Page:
Transport for London
London Overground ticket office changes introduced due to customer needs
One million fewer ticket sales at London Overground ticket offices compared with 2016.
The hours at some London Overground ticket offices will start to change over the next few weeks to better match the times customers use them.
These changes reflect the way customers now pay for their travel as many people choose to use contactless payments and mobile devices instead of paper tickets.
Currently fewer than two per cent of London Overground journeys involve a ticket sale from a London Overground ticket office, with sales through ticket offices having reduced by a million compared with 2016.
With the significant reduction in office-based ticket sales, it had been proposed that ticket offices at many stations on the London Overground network would have permanently closed.
The Mayor and TfL listened to concerns raised by the trade unions, and worked with Arriva Rail London, the operator of London Overground, who conducted a station-by-station review of the network, including consulting its staff for their views. Following this, a decision was taken to keep ticket offices staffed during those times of day when customers need them most.
All London Overground stations that currently have a staffed ticket office will continue to do so. The only exception to this is Brondesbury where the station will be redeveloped without a ticket office to allow a lift to be built as part of the Department for Transport Access for All scheme, to make it step free from street to platform.
For many of the busiest stations across the network, such as New Cross Gate, Walthamstow Central, Willesden Junction and Crystal Palace, there will be no changes to the operating hours of ticket offices.
Given the higher number of ticket office transactions, these stations will continue to have a staffed ticket office for the majority of the day.
There are a number of other busier ticket offices on the network, such as Camden Road and Hackney Central, which will have their hours tailored to meet customer demand.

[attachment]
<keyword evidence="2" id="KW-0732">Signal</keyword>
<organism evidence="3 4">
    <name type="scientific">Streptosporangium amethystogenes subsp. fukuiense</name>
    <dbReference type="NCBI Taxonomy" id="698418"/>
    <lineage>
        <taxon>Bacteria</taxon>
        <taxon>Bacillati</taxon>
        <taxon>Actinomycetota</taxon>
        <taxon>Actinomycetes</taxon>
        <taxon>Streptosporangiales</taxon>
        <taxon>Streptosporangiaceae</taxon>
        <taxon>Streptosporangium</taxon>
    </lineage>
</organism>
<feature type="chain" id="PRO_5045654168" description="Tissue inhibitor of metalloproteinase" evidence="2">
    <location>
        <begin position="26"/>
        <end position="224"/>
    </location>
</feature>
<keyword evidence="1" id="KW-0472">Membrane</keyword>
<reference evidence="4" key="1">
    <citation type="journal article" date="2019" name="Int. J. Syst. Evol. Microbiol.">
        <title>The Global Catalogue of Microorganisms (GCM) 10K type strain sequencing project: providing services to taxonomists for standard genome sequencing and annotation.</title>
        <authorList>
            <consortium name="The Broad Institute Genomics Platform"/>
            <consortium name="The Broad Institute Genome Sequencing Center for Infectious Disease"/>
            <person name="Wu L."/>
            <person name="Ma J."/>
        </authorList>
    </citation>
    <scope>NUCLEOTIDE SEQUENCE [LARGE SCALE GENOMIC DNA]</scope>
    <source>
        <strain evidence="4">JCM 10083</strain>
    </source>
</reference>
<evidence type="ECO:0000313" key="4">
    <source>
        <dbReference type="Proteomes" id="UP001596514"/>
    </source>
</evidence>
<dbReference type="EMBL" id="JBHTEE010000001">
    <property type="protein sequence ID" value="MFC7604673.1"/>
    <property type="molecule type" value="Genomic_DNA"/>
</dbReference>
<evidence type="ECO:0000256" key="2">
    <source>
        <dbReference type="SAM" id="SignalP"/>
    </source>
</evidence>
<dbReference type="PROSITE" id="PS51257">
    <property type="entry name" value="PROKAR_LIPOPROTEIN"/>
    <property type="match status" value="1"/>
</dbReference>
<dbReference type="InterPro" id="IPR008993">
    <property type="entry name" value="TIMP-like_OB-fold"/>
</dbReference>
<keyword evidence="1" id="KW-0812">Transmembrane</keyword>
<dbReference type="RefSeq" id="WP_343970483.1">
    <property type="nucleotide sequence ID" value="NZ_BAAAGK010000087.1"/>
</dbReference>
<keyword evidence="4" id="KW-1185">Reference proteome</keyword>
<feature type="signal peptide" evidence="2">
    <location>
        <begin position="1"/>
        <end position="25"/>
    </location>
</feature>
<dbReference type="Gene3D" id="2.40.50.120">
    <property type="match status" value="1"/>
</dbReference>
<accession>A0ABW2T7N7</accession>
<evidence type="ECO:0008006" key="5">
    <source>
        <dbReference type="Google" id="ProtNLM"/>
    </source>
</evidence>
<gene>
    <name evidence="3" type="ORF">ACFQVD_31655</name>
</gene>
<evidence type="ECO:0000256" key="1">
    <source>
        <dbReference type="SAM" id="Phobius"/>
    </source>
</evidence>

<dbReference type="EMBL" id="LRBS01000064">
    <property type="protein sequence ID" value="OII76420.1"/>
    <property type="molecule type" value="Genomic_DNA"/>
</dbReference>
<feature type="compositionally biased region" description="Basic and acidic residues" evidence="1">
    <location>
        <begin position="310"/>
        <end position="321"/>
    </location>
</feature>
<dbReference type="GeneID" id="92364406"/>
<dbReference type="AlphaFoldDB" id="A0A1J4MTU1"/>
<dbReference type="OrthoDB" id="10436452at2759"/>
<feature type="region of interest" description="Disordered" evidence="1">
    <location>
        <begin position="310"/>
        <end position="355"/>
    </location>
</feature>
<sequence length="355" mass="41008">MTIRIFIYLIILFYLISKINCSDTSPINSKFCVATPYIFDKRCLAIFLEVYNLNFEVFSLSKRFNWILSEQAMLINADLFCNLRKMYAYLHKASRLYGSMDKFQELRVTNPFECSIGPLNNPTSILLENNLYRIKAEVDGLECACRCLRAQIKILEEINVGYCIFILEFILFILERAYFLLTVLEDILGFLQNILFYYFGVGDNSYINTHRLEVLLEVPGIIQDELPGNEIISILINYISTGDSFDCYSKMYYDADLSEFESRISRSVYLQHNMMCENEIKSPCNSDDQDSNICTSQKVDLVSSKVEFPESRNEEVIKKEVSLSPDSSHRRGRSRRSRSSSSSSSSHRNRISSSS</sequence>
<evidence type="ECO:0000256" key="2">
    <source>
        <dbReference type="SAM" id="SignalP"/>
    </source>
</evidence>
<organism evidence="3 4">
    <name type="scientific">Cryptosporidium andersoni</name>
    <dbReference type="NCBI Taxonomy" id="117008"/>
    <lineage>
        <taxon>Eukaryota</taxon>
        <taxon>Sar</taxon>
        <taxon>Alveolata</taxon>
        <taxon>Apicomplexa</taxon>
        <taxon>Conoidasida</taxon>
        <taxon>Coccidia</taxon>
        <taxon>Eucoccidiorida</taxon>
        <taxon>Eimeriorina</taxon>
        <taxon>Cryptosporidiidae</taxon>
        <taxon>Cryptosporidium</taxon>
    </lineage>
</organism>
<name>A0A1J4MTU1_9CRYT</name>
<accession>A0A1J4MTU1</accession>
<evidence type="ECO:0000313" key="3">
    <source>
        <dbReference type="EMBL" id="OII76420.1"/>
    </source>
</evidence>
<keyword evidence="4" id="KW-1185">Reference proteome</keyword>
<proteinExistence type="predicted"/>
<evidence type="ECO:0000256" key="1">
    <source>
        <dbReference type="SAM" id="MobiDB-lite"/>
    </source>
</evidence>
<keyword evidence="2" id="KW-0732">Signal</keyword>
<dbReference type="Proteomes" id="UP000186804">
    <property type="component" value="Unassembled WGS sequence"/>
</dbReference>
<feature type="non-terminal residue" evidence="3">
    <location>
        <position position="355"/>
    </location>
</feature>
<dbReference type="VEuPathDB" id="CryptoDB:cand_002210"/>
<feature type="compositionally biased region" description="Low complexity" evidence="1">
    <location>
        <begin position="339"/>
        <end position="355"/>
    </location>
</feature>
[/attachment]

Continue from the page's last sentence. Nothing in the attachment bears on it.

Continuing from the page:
This means not only providing a ticket office service to customers in the morning peak, but also, as required, in the afternoon and into the evening during the week, and at weekends.
For stations with less busy ticket offices, such as Honor Oak Park and Carpenders Park, as well as having a staffed ticket office every weekday in the morning peak, they will also be available for at least one day over the weekend.
The quietest ticket offices, such as Bruce Grove and Penge West, will retain a staffed ticket office every weekday in the morning from 7:30am until 10am, so that they are staffed when customers need them most, ensuring a consistent set of hours across the network.
Full details of ticket office hours will be publicised locally at the station and on the TfL website. Customers who have opted to receive customer information will also be emailed ahead of these changes.
Safety and security remain the top priority for TfL. All stations will continue to be staffed from 15 minutes before the first train of the day until 15 minutes after the last - a continuing commitment that makes London Overground stations stand out on the national rail network.
Staff will continue to be available at all London Overground stations to provide customers with any help and assistance needed, including journey planning and ticketing.
Rory O'Neill, TfL's General Manager for London Overground, said:
“The way customers want to pay for their train fares is changing with fewer visiting a ticket office at the start of their journey. These planned changes will help ensure the ticket offices are available when customers need them.
“We are working to modernise London Overground to meet changing customer needs and are investing in new technology including the latest ticket vending machines to give our customers a greater range of options when using our services.”
Ninety-nine per cent of all sales at London Overground ticket offices could be made through a ticket vending machine. Of those customers who currently choose to buy a ticket at a London Overground station, 80% do so through a ticket vending machine.
Further changes are planned to improve the service with new world-leading video ticket machine technology currently being trialled at a number of stations.
The new technology connects customers by video link to a member of staff who can help guide them through ticket purchasing and provide other assistance if needed.
If the trials prove popular with customers, this technology could be expanded to be a feature of ticket machines at London Overground stations across the capital.
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